KTM runs race gas from the French brand ETS, which was originally owned by Esso, because it is the supplier to the Grand Prix team—although Andrew Short’s fuel is brewed to AMA specs. The bars, grips and sprockets are from Renthal.
THE RIDE: GOING BIG ON SOMETHING SMALL
Four MXA test riders got to spend as much time as they desired on Short’s 350SXF. The test riders ranged from an AMA Pro to an Intermediate, Novice and Vet. Shockingly, every test rider came in from his first test session and said that Short’s bike felt like a fast 350SXF stocker, but it was nothing special by pro standards. They liked the extra boost off the bottom, the stronger midrange and the longer pull on top, but none of them seemed overly impressed.
As each test rider cycled through the test protocol, they were put onboard a hopped-up KTM 350SXF stocker for comparison. The stocker had the suspension done, and the engine work was performed by KTM’s in-house hop-up program. Once he climbed off the modified stocker, the first MXA test riders said, “Forget everything I said about Short’s engine the first time I rode it. Short’s bike is a rocket ship compared to this highly modified 350SXF.” Each of the four test riders had the same comments, though they varied from “I underestimated the breadth of Short’s powerband” to “No comparison, Short’s bike is twice as fast” to “Holy mackerel.”
It was obvious that the KTM engineers and Andrew Short had spent a long time developing the powerband on his 350SXF. How do we know? Because Short’s powerband was totally refined. The hardest thing to do for a hopped-up engine is to keep all the usable traits of the stock powerband and make it better everywhere else. The stock KTM (with the Factory Service engine) that we were comparing Short’s 350 against produced 50 horsepower, and while KTM wouldn’t tell us how much horsepower Short’s bike made on their dyno, we guesstimate that it was close to 54 horsepower. Rarely has a bike this fast felt this easy to ride. Unlike some fire-breathing 450cc race bikes, Short’s bike could be raced effectively by everyone from a National Pro to an Over-50 Novice. That is a compliment of major proportions to KTM’s engine builders, the race team mechanics and Andrew Short.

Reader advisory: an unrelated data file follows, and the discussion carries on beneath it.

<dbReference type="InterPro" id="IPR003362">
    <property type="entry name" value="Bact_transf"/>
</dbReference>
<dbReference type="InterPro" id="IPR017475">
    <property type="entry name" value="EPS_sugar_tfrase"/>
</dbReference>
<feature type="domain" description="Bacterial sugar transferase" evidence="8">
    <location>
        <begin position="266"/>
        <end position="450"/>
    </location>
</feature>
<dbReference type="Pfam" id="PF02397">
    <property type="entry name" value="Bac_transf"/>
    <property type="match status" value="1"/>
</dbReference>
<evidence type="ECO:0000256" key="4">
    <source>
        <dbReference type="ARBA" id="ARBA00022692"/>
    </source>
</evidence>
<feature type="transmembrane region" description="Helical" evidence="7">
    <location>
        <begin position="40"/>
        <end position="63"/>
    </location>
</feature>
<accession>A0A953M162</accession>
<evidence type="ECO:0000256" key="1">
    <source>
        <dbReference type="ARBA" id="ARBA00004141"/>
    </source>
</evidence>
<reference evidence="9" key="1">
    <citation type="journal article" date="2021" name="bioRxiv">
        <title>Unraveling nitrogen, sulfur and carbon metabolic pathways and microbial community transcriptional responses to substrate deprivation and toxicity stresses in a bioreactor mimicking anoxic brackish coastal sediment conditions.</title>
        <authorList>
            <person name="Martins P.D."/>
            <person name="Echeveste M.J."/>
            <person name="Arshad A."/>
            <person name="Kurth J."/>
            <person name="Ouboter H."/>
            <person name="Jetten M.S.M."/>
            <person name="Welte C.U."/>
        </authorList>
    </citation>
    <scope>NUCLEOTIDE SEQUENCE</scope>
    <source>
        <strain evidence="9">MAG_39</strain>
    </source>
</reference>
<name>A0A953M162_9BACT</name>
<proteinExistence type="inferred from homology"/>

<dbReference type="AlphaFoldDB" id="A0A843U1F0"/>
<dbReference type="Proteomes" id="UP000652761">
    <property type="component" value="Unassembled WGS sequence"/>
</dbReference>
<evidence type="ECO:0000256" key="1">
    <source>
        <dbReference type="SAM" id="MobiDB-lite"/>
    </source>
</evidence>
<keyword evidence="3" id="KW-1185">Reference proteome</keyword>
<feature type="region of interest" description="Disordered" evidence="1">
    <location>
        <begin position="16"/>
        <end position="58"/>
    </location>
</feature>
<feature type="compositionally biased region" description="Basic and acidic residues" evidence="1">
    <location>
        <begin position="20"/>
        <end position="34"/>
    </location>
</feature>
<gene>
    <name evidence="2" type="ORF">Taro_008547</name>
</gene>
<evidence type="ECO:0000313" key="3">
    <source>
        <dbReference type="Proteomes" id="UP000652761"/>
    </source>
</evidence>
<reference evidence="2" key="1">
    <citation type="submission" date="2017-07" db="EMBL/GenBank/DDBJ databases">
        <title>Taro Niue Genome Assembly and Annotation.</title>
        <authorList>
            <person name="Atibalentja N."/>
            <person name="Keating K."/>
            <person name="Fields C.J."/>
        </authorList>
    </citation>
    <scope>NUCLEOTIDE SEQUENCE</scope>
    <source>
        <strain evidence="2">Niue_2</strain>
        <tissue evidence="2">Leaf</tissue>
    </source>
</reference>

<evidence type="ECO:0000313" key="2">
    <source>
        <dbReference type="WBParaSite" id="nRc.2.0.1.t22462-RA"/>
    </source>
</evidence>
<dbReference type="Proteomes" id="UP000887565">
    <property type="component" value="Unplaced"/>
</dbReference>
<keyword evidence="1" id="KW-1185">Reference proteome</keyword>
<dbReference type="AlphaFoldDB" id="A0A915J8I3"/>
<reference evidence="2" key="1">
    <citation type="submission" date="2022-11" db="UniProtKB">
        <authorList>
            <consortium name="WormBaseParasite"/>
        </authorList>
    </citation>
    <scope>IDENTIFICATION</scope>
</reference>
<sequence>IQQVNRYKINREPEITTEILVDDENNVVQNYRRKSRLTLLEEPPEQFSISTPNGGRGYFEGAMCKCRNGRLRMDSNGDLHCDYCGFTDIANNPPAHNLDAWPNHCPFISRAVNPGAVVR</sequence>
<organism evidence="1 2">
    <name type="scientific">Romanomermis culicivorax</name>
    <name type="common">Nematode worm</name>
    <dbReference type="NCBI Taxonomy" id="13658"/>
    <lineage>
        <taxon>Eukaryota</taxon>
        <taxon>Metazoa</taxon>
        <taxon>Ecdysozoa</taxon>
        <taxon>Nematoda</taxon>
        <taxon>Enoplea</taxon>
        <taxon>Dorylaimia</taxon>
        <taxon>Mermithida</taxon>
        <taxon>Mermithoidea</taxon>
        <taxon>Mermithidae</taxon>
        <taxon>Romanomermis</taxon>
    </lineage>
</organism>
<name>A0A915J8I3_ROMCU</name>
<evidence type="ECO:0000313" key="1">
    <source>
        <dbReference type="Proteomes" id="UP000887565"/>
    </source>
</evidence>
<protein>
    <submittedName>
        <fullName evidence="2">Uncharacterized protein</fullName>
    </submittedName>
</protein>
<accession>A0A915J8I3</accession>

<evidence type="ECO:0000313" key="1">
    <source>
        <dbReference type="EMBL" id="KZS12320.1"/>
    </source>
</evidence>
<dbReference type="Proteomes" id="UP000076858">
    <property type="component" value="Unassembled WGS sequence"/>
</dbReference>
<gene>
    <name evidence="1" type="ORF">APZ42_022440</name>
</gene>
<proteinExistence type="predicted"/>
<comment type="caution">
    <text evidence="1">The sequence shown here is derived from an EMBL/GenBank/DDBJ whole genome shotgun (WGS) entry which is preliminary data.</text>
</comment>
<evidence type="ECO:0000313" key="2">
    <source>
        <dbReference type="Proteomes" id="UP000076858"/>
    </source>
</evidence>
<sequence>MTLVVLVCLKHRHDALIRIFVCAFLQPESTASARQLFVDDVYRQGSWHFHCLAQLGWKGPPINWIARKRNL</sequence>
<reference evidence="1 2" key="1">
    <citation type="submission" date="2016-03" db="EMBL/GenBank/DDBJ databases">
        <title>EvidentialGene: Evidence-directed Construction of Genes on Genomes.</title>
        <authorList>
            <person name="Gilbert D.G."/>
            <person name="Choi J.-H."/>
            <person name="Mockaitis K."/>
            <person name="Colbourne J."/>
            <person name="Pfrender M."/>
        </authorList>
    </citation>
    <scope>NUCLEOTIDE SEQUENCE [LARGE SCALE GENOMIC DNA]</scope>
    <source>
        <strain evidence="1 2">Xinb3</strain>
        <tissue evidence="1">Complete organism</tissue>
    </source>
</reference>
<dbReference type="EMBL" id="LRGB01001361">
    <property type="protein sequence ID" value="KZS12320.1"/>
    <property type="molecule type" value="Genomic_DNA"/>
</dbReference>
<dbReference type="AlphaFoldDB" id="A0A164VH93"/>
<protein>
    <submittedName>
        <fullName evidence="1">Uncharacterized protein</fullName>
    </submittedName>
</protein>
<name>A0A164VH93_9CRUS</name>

The coolest aspect of Short’s KTM was its light weight while still retaining its electric starter. A stock 2011 KTM 350SXF weighs 237 pounds; Andrew Short’s 350SXF weighed 222.8 pounds. That is a 14-pound weight loss (Kirstie Alley should be so lucky). How did they do it? One piece at a time. The Akrapovic pipe is 2 pounds lighter. The mix of titanium bolts (everything but the axles) and Ti footpegs knock off a couple of pounds more. The Eibach steel shock spring saves 1 pound. The Selle Dalla Valle seat uses a special large cell foam that has the consistency of air—it is the lightest seat that we have ever felt. The special Full Spectrum battery weighs only 12 ounces (the stocker weigh 3-1/2 pounds). The Hinson aluminum clutch basket is a pound lighter than the stock steel KTM basket.
KTM uses an aluminum Hinson clutch basket to replace the stock steel basket. This helps decrease the bike’s weight.